Brochure for the 2013 Cardiac Issues is available! Click the “read more” to download.
Mark your Calendar for the 2013 Cardiac Issues Conference!
Wednesday, October 9th, 8:00 – 5:00
Red Lion Hotel & Conference Center, Yakima Avenue
See the pdf for info and registration
WHEN: Saturday, July 27th, 2:00 to Dusk
WHERE: Wild Rose Ranch, 12350 Hwy 12, Naches
Annual Family Fun Fest for Physicians and their Families!
|Activities for the Entire Family!|
|How to Set Up a Campsite ~
Demonstration by “Cub Scout Troop 268″ led by Roy Gondo & David Huyake!
Fly Fishing ~ Bring Your Pole and Get Your Limit ~
|Horseshoe Competition at 3:30 ~
Challenge the Master ~ Tony Ha! Winner Gets the Coveted Trophy . . .
|Kinds Treasure Hunt at 3:00 ~
Maps and Treasures with PNWU Students!
|Face Painting, Hair Ties and More ~
Provided by Monkey Dooz & Zebra Street Salon
|3-Legged Sack Race at 4:00 ~
Kids and Adults 8-) 1st 2nd 3rd Place Ribbons
|Bounce House from All-About-Fun ~
Sponsored by Cascade Neurosurgical Associates, Mike Thomas
|CPR Training for Families in 5 Minutes ~
Hosted by Juan Acosta
|Hiking With Kids Equipment & Pearls for the Whole Family ~
Hosted by Dave Krueger
|Water Balloon Toss ~
Hosted by Lori Burrell
|BBQ’d Hamburgers & Hot Dogs, Pop, Water, Beer, Wine|
|(Or Bring Your Own Favorite Food: BBQ’s are available for your own cooking if you like)|
|Don’t Forget the SMORES N’ MORE AT DUSK!|
Items you could bring to make your day more enjoyable:
|RSVP by July 25 to firstname.lastname@example.org or call YCMS 575-5550|
Yakima County Medical Society
BRINGING PHYSICIANS TOGETHER
“Physicians Supporting Physicians and Families - One Voice for All Physicians”
Support You, Your Practice and the Quality of Care You Provide to Your Patients
ADVOCACY ~ LEADERSHIP ~ MEMBER PROGRAMS ~ EDUCATIONAL PROGRAM
YCMS members hold positions of leadership on the WSMA Board of Trustees and Committees
(YCMS nominates members like you to serve on the WSMA Board of Trustees and Committees)
Provide Advertising opportunities for Members on YCMS Website and Quarterly Newsletter, Meeting Sponsorships
Advocate locally, regionally and nationally on various issues to support physicians including SGR, Medical Interpreter
Services, Candidate Interviews, Medical Staff By-Laws
Partner in the county-wide CR Blitz Program providing Financial Management
Founding partner of the Regional Continuing Medical Education Coalition: Central WA Family
Medicine, Pacific Northwest University of Health Sciences, Yakima County Health District, Yakima
Regional Medical and Cardiac Center, Yakima Valley Memorial Hospital
Provide recommendations for local physicians for scholarships to the WSMA Annual Leadership
YCMS members hold positions on the WSMA Judicial Council through recommendations by the YCMS Board of Trustees
Offer discounted Category I, Continuing Medical Education Programs to Members
Engage professional speakers as well as WSMA Legal Council, Elected Officials, Washington Policy Center, and others to educate on issues vital to your profession
YCMS September Membership Meeting
Tuesday, September 20
Pacific Northwest University Butler Haney Bldg.
1100 University Parkway, Yakima
“You’re invited to the September 20th, YCMS Membership Meeting”
”Official Actions of the House of Delegates”
With Guest Speaker
Dean Martz, MD, WSMA Immediate Past President
and Jennifer Hanscom, WSMA Assistant Executive Director/COO.
Award scholarships to our 2011 Scholarship Recipients
Click on the link below to register or RSVP
New WPC Report Looks at Looming Doctor Shortage
The Looming Doctor Shortage, authored by WPC health care policy analyst Dr. Roger Stark, looks at how the U.S. in general and Washington state in particular are facing a severe doctor shortage in the next 10 to 15 years. Population growth combined with the retiring baby boomer generation and 30 million newly insured people via federal health care reform will further strain our already stretched provider network. Central planning via government price controls, a third-party payment system, and regulations on the number of medical schools and number of graduates has caused this problem. Read our solutions in The Looming Doctor Shortage here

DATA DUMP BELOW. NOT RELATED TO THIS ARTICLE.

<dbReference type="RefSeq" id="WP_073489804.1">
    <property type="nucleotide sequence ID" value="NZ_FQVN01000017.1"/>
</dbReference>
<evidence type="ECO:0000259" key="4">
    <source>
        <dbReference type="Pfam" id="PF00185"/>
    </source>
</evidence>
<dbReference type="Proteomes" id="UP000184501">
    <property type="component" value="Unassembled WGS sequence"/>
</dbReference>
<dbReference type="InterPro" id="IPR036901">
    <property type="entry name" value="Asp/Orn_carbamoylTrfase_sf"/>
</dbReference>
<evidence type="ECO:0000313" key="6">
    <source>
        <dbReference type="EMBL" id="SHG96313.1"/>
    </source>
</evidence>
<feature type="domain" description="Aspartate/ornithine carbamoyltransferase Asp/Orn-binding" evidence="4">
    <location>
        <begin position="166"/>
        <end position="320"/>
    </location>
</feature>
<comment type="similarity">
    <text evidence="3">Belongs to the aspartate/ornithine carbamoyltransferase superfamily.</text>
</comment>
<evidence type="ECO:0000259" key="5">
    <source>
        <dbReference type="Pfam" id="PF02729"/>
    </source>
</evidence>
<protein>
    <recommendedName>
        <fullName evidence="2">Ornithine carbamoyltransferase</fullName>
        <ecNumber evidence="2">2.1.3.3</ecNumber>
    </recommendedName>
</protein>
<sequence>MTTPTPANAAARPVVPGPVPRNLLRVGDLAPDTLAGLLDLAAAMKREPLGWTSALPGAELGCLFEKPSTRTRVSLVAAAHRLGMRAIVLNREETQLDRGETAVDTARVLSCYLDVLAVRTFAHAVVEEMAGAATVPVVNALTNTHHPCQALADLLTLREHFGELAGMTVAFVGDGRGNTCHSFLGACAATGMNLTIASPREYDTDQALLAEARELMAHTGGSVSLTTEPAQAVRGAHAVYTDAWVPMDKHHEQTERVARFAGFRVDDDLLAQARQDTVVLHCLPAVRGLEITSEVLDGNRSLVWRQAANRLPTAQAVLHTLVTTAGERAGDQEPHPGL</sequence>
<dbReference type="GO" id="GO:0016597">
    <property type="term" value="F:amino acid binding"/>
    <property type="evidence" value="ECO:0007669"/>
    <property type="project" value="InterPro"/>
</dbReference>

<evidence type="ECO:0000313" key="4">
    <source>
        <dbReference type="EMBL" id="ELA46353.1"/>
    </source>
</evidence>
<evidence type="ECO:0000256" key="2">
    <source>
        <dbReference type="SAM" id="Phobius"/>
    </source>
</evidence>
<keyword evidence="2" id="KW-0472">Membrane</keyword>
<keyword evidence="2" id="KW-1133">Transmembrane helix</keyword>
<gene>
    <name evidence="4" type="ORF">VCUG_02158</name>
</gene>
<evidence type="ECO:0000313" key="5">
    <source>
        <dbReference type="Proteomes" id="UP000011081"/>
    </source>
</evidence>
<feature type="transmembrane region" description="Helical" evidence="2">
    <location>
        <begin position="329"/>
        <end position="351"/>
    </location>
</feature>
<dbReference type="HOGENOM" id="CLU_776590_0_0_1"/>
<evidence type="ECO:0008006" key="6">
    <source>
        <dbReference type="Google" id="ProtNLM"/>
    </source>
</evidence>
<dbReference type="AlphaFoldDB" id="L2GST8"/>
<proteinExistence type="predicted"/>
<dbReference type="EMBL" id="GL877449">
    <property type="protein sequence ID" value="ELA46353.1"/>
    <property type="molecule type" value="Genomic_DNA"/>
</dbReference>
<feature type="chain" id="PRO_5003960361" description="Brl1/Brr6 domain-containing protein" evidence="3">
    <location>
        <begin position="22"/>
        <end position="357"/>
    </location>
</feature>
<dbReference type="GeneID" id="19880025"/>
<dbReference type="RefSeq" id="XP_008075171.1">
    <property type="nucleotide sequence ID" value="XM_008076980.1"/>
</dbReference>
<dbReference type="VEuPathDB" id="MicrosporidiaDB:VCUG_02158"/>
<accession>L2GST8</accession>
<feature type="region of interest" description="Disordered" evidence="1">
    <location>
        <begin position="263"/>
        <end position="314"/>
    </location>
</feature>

Article submitted by Kay Funk, MD
For student athletes who participate in high school and middle school sports, the Washington Interscholastic Activities Association requires a preparticipation physical evaluation. This standardized exam requires a good cardiopulmonary examination, a good musculoskeletal examination, and an accurate history certified by the responsible parent. Members of Yakima County Medical Society have volunteered to provide low cost examinations for many years.
Dr. Ray Snyder, grew up in Yakima, and has been in the organizer of the YCMS/Yakima School District sports physicals since 1996.”I started as a volunteer when I came back to town in 1994; that’s when the screening exams were done at Davis. We used a multi-station format and we had many more student athletes at that time. I think that the maximum was around 1200; it was crazy in those days.”
“The Davis facility was challenging, particularly because it had no air conditioning and the exams were usually done during the summer. So when Franklin (Middle School) had a nice new facility, we inquired about the possibility of using that, taking advantage of the air conditioning, and the fact that it was all on one floor. Franklin became our facility in 2001.”
“There were some changes besides the facility. We didn’t have enough manpower for all of the previous stations and still get out of there before 11 o’clock. So, when I took over, I tried to make the stations a more efficient use of provider time. And I remember, to everyone’s joy, we cancelled the hernia/GU check.”
“It wasn’t really a necessity in a sports physical. We did pick up a few varicoceles and undescended testicles, but those do not preclude sports participation. An undescended testicle or other unilateral organ indicates extra protection, but does not preclude participation.”
The number of student athletes decreased when the WIAA requirement was changed to every other year instead of every year. Students entering grades 7 through 12 participate. Dr. Snyder says, “We work with the Yakima School District and include Union Gap Middle School. The middle school students are asked to come earlier, and we do this to make the experience more family friendly.” In recent years more parents accompany their students, which is always welcome.